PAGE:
Big Board Alerts

Grant powers regional lithium mining hub as shortage looms

Hoping to forestall an expected global lithium shortfall, those working to establish a sustainable lithium mining industry in Southern California have gotten a surge of support with a new grant from the U.S. Economic Development Administration.

The $500,000 grant is helping establish the Lithium Valley Clean Tech Hub, a consortium of academics, private industry, government agencies, and nonprofit organizations. Imperial County and UC Riverside will jointly lead the charge.

“UC Riverside is looking forward to working with Imperial County and our other consortium partners to establish inland Southern California as a national leader in sustainable lithium technology,” said Principal Investigator Shane Cybart, director of the UCR division of the California Institute for Telecommunications and Information Technology.

Academic partners include San Diego State University, Imperial Valley College, and California State University San Bernardino, while lithium extraction companies Berkshire Hathaway Energy Resources and Energy Source Minerals have also signed on.

Rounding out the hub, in addition to other government and private investment partners, are lithium battery manufacturing companies Statevolt, Starz Electronics, SiLi-ion Inc., and Sulfuron Corporation, as well as battery recycling firm Omega Harvested Metallurgical.

Batteries for mobile phones and laptops, as well as non-rechargeable batteries in pacemakers, toys, and clocks cannot be made without lithium. The soft, silvery metal is also critical for electric vehicle batteries but is only currently produced at one mine in the U.S., in Nevada.

As demand for lithium is expected to grow dramatically in the coming years, efforts to increase domestic sources are increasing. In addition to securing this domestic source by building on geothermal industry partners’ already significant investments in lithium extraction, the hub will support battery manufacturing and marketing as well as e-waste recovery.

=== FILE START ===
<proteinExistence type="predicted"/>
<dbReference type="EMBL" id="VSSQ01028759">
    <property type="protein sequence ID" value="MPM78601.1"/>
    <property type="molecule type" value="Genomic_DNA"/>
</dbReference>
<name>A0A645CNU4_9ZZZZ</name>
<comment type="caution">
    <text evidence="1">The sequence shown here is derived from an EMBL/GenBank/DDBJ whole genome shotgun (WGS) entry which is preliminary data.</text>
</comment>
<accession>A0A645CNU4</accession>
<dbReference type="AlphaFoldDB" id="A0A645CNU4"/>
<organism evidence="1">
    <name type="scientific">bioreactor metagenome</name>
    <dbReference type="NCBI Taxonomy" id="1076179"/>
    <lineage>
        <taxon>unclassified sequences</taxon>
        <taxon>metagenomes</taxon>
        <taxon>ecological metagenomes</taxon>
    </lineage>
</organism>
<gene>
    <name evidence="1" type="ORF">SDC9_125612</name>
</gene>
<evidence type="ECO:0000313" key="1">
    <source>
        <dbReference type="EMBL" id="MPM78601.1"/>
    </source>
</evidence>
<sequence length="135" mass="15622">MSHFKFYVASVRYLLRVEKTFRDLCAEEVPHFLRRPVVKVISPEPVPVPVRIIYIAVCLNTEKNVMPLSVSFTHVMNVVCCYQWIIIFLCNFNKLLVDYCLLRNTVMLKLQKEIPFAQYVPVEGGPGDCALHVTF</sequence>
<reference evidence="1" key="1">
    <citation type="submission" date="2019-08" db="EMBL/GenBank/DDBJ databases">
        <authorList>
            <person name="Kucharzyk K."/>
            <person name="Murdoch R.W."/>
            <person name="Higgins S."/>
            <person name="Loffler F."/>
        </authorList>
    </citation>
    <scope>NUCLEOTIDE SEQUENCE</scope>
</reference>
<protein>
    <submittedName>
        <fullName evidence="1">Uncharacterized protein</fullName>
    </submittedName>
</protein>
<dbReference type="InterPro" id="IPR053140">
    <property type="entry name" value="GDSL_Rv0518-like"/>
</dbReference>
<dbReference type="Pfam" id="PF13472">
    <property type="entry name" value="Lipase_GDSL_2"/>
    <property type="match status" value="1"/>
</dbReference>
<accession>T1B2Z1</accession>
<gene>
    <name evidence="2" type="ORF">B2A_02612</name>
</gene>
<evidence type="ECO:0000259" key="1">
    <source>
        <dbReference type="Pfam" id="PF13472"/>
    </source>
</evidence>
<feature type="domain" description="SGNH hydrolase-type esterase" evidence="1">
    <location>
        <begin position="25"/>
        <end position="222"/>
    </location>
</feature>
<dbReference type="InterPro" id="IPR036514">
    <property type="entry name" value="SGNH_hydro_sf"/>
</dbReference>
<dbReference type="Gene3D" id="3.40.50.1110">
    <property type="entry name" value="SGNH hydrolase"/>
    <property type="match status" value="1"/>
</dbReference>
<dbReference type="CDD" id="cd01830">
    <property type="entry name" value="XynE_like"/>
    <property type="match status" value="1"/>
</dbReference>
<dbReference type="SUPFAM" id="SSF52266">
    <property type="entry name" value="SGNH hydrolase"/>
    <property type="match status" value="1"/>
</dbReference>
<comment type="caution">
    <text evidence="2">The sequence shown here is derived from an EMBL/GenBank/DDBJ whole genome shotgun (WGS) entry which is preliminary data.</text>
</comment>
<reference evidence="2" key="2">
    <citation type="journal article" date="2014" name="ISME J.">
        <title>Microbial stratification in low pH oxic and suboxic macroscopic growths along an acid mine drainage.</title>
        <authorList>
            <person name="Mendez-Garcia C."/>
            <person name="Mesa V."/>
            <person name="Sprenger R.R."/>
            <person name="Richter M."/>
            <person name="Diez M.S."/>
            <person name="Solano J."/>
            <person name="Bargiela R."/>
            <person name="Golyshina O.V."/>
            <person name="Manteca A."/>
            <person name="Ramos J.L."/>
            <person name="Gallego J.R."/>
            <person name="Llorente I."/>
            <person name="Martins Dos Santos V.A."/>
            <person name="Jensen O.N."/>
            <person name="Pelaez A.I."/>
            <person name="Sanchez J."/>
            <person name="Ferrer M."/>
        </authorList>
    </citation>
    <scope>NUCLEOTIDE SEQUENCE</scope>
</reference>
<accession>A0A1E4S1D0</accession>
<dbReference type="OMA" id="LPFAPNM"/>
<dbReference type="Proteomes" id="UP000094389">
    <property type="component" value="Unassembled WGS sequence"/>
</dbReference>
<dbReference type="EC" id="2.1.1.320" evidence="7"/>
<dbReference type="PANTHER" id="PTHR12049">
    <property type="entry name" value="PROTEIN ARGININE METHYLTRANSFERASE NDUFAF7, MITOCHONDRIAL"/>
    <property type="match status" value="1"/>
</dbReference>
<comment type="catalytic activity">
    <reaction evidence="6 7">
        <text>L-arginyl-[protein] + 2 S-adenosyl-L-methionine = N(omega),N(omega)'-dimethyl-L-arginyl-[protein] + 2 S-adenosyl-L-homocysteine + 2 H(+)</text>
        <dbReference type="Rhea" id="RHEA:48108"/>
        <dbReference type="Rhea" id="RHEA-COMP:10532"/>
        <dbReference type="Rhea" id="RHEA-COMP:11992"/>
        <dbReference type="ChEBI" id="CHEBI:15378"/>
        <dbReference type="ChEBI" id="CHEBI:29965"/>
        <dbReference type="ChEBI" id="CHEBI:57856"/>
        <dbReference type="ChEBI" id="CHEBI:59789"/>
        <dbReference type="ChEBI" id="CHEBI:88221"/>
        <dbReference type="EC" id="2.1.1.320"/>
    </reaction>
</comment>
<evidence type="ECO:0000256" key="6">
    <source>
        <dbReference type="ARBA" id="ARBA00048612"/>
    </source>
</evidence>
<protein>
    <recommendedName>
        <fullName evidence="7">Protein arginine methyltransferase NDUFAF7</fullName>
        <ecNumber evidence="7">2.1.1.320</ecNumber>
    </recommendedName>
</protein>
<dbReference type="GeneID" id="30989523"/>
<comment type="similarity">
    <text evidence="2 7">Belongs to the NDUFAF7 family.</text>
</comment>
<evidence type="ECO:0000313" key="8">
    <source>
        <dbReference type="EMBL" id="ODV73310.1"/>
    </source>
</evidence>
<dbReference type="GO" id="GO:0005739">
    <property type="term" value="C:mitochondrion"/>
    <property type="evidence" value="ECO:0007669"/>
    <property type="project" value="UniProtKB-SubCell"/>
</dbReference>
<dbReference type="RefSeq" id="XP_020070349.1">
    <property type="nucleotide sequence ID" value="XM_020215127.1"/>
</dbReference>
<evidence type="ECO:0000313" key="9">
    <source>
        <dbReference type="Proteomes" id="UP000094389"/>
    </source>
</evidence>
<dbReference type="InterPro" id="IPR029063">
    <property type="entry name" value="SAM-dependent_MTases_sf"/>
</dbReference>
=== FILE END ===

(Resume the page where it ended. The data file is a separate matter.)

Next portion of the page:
“From taking it out of the ground and putting it into batteries, we are interested in the whole economic cycle from extraction to production to recycling and disposal,” Cybart said.

Imperial County will play a leading role in the consortium by recruiting a regional innovation officer to organize and coordinate the efforts to help plan and launch the consortium.

As part of the project, a UCR technical staff will be based at UCR’s Palm Desert Center and main Riverside campus to work with consortium members to provide technical lab services and workforce training for partners in the region.

This training reflects a key goal of the consortium, which is to balance lithium’s potential against local economic and environmental concerns. Training offered through hub partners will build on existing workforce skills in local communities and enable people to qualify for good jobs in the energy industry.

Another of the consortium’s goals is to ensure that domestically mined lithium can be identified as such. To further this goal, UCR’s Palm Desert campus will establish a laboratory for “fingerprinting the lithium,” confirming the source of what gets extracted from the ground.

The federal grant is being matched by an additional $110,000 in funds from UCR and $15,000 from San Diego State University. As the funds empower new staff to strengthen the Hub consortium over the next year, the partners are feeling a surge of enthusiasm for all the potential opportunities.

“The technological advances we’re developing represent cleaner alternatives to what we have now,” Cybart said.

“Not only that, I’m also excited about this project because this is our chance to do something more than just science. Creating good paying jobs in the region will really make a difference in the lives of many people in these communities.”

 

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